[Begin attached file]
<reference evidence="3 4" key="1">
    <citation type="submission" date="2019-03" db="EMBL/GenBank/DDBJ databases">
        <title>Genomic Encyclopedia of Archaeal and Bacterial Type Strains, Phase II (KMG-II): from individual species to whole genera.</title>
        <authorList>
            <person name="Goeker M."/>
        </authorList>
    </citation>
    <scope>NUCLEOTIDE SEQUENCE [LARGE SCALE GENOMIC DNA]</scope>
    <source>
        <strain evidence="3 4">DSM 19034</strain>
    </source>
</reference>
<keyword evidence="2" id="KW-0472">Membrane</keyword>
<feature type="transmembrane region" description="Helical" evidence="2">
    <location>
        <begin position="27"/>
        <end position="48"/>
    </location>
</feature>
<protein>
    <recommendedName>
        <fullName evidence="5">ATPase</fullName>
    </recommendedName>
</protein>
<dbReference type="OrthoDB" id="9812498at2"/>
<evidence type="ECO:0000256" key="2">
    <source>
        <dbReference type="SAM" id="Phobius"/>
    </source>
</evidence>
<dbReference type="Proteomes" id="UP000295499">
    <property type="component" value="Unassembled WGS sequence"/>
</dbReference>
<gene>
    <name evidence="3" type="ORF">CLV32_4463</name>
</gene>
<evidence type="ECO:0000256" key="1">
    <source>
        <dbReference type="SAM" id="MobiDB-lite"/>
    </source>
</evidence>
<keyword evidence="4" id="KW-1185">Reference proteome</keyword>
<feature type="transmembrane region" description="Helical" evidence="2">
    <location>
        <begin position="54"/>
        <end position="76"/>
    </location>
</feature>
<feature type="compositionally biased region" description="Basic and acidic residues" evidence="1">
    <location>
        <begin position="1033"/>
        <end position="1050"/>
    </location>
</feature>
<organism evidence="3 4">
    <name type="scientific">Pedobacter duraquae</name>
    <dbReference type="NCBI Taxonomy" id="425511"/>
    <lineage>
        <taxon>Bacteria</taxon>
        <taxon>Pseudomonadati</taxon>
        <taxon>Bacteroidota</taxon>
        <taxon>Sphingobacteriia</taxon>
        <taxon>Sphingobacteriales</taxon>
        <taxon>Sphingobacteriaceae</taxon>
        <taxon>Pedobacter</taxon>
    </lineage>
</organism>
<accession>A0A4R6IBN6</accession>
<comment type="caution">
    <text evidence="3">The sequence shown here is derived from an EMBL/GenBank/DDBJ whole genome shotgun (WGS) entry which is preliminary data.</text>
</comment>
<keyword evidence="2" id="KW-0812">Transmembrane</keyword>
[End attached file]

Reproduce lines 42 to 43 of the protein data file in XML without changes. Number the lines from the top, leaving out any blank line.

<keyword evidence="4" id="KW-1185">Reference proteome</keyword>
<feature type="transmembrane region" description="Helical" evidence="2">